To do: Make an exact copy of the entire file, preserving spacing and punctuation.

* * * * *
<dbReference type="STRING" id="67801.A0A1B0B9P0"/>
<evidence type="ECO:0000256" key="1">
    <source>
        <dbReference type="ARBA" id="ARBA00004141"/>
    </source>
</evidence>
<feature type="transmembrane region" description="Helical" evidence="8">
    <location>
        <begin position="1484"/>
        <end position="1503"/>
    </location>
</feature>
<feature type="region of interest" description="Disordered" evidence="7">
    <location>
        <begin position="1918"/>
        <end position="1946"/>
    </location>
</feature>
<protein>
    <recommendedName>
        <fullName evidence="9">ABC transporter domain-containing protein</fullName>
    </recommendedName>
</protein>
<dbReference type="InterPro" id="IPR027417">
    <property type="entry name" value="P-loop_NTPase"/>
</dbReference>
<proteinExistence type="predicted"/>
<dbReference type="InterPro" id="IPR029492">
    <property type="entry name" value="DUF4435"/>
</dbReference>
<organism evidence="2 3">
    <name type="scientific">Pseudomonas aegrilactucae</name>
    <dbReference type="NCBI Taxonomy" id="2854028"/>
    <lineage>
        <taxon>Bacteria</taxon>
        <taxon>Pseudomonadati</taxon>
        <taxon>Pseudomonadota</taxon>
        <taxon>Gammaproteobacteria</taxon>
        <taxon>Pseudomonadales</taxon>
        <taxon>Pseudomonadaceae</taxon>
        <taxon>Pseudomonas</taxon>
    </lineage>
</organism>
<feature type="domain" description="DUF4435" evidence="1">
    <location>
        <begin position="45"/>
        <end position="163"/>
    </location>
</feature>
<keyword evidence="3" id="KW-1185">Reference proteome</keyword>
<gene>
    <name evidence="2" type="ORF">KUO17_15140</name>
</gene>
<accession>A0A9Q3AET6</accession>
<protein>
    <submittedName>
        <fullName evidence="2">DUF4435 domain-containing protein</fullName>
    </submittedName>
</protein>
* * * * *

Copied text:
<dbReference type="STRING" id="67801.A0A1B0B9P0"/>
<evidence type="ECO:0000256" key="1">
    <source>
        <dbReference type="ARBA" id="ARBA00004141"/>
    </source>
</evidence>
<feature type="transmembrane region" description="Helical" evidence="8">
    <location>
        <begin position="1484"/>
        <end position="1503"/>
    </location>
</feature>
<feature type="region of interest" description="Disordered" evidence="7">
    <location>
        <begin position="1918"/>
        <end position="1946"/>
    </location>
</feature>
<protein>
    <recommendedName>
        <fullName evidence="9">ABC transporter domain-containing protein</fullName>
    </recommendedName>
</protein>
<dbReference type="InterPro" id="IPR027417">
    <property type="entry name" value="P-loop_NTPase"/>
</dbReference>
<proteinExistence type="predicted"/>
<dbReference type="InterPro" id="IPR029492">
    <property type="entry name" value="DUF4435"/>
</dbReference>
<organism evidence="2 3">
    <name type="scientific">Pseudomonas aegrilactucae</name>
    <dbReference type="NCBI Taxonomy" id="2854028"/>
    <lineage>
        <taxon>Bacteria</taxon>
        <taxon>Pseudomonadati</taxon>
        <taxon>Pseudomonadota</taxon>
        <taxon>Gammaproteobacteria</taxon>
        <taxon>Pseudomonadales</taxon>
        <taxon>Pseudomonadaceae</taxon>
        <taxon>Pseudomonas</taxon>
    </lineage>
</organism>
<feature type="domain" description="DUF4435" evidence="1">
    <location>
        <begin position="45"/>
        <end position="163"/>
    </location>
</feature>
<keyword evidence="3" id="KW-1185">Reference proteome</keyword>
<gene>
    <name evidence="2" type="ORF">KUO17_15140</name>
</gene>
<accession>A0A9Q3AET6</accession>
<protein>
    <submittedName>
        <fullName evidence="2">DUF4435 domain-containing protein</fullName>
    </submittedName>
</protein>